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A generic simulation and post-processing tool for navigation

AB a Generic Simulation and Post-processing Tool for Navigation

By Kenneth Gade, Norwegian Defence Research Establishment (FFI),


The ambition of getting one common tool for a - The estimator is a flexible aided inertial naviga-
great variety of navigation tasks was the background tion system, which makes optimal Kalman filtered
for the development of NavLab (Navigation Labo- and smoothed estimates of position, attitude and
ratory).The main emphasis during the development velocity based on the available set of measure-
has been a solid theoretical foundation with a strin- ments.The measurements can be either from the
gent mathematical representation to ensure that simulator or from real sensors of a vehicle.
statistical optimality is maintained throughout the
entire system. NavLab is implemented in Matlab, and This structure makes NavLab useful for a wide range
consists of a simulator and an estimator. of navigation applications, including research and de-
velopment, analysis, real data post-processing and as
- Simulations are carried out by specifying a tra- a decision basis for sensor purchase and mission
jectory for the vehicle, and the available types of planning. NavLab has been used extensively for mass-
sensors. The output is a set of simulated sensor production of accurate navigation results (having
measurements post-processed more than 5,000 hours of real data

Figure 1 - NavLab main structure. Note: The colours used in the figure correspond to the colours of the graphs
generated by the different parts of NavLab (blue is the measurement, red is the smoothed estimate etc).



in four continents). Vehicles navigated by NavLab in- or together, allowing a variety of applications. A list
clude Autonomous Underwater Vehicles (AUVs), Re- of usages is given in Section 4.
mote Operated Vehicles (ROVs), ships and aircraft.
The simulator can simulate artificial measurements
from a chosen scenario. The estimator will, based
1 Introduction
on the available set of measurements from either
For many navigation related activities it is very useful the simulator or from sensors of a real vehicle,
to have one common software tool.The tool should make the best possible estimates of position, atti-
cover applications such as navigation system research tude, velocity and sensor errors. The simulator and
and development, analysis and real data post-pro- estimator are described in more detail in Sections
cessing. With a long tradition of developing naviga- 2 and 3.

tion systems, The Norwegian Defence Research Es- In addition to the simulator and estimator, NavLab
tablishment (FFI) started development of such a tool includes:
in 1998. The result is NavLab (Navigation Laborato- - A pre-processing tool (Preproc), which is used to
ry), a powerful and versatile tool that serves a vari- handle real measurements (by removing outliers,
ety of navigation purposes. For the long-term success compensating for lever arms and misaligned sen-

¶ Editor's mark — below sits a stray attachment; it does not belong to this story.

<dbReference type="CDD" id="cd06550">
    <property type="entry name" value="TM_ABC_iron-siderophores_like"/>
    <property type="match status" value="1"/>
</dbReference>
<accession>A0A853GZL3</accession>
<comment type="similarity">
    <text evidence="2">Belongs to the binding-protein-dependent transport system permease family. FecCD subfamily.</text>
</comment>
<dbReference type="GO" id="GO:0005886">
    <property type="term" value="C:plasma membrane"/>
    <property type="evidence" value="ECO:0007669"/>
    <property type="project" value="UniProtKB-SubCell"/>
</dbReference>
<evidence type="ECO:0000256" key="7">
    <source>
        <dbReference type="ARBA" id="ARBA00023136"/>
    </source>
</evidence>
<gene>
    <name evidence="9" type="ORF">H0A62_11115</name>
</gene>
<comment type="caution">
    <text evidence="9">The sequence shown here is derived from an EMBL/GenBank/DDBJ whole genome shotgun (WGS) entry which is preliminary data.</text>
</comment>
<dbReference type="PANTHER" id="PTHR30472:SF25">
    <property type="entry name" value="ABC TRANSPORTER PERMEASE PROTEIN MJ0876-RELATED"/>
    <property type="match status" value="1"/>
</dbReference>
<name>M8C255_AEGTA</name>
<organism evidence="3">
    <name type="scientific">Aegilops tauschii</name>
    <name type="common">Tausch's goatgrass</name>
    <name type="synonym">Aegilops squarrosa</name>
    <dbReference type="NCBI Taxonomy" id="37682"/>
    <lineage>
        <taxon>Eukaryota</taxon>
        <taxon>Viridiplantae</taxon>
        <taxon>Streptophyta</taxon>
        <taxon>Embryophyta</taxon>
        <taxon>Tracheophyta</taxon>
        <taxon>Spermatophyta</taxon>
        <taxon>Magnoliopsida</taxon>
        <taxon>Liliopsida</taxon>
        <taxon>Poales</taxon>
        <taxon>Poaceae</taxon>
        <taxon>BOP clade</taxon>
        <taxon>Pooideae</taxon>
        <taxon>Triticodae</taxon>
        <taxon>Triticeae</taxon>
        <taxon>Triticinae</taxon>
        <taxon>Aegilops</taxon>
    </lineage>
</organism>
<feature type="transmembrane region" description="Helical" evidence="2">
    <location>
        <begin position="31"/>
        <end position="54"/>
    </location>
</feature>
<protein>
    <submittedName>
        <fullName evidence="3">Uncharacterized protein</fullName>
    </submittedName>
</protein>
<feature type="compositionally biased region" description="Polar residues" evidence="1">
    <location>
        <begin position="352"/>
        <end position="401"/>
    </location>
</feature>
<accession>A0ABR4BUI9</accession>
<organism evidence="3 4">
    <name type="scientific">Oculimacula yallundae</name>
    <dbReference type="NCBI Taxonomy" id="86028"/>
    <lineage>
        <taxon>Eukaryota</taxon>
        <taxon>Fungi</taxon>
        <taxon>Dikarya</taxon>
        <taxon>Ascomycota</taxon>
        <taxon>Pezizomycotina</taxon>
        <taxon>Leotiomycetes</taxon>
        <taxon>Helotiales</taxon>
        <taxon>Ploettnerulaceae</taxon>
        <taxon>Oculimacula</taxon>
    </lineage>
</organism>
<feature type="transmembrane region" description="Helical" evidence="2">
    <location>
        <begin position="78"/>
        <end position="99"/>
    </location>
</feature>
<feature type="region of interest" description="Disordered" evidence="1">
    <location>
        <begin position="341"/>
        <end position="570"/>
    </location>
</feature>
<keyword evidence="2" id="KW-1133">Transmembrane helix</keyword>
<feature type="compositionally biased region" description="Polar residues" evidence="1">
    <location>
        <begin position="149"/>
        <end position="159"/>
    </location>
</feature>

of this tool, a strong focus on a solid theoretical foun- sors, converting measurements to the correct
dation and a flexible structure has been crucial. format etc)
- An export tool, which creates files for exporting
1.1 NavLab’s theoretical foundation to other programs (containing the estimated po-
The most significant feature of NavLab is its solid sition, attitude and velocity).
theoretical foundation. NavLab is a result of an in-
novative research process to establish a complete- Figure 2 shows the NavLab program modules. Dif-
ly general theoretical basis for navigation and for ferent modules are used in different cases.Typical
implementation of navigation systems.The develop- examples are:
ment has led to the following contributions: - Simulations: Simulator → Estimator
- A new stringent and unified system for notation - Post-processing of real data: Preproc → Estima-
and mathematical representation tor → Export
- A unified design and implementation of algo-
rithms and aiding techniques for the Kalman filter, The modules interface each other via files of a
where statistical optimality is maintained through- specified format (see [2]), or via memory to save
out the entire system time.
- Elimination of numerical problems by
- Deducing and implementing exact formulas
2 Simulator
(rather than approximations)
- Using only non-singular representations The trajectory simulator can simulate any vehicle
- Controlling accumulation of the computer’s in- trajectory specified by the user. In addition, the user
herent round-off errors. specifies a set of available sensors and their charac-
teristics. Based on the specified trajectory and sen-
Articles reporting the above work will be pub- sor characteristics, the sensor simulators calculate a
lished, but currently the most relevant report avail- set of artificial sensor measurements.
able is [1].
2.1 Trajectory simulator
1.2 A flexible structure The coordinate systems I (Inertial), E (Earth), L
The main structure of NavLab is shown in Figure 1. (Local) and B (Body) are simulated (see [2] for def-
NavLab’s different components can be used alone initions). All relevant positions, orientations, linear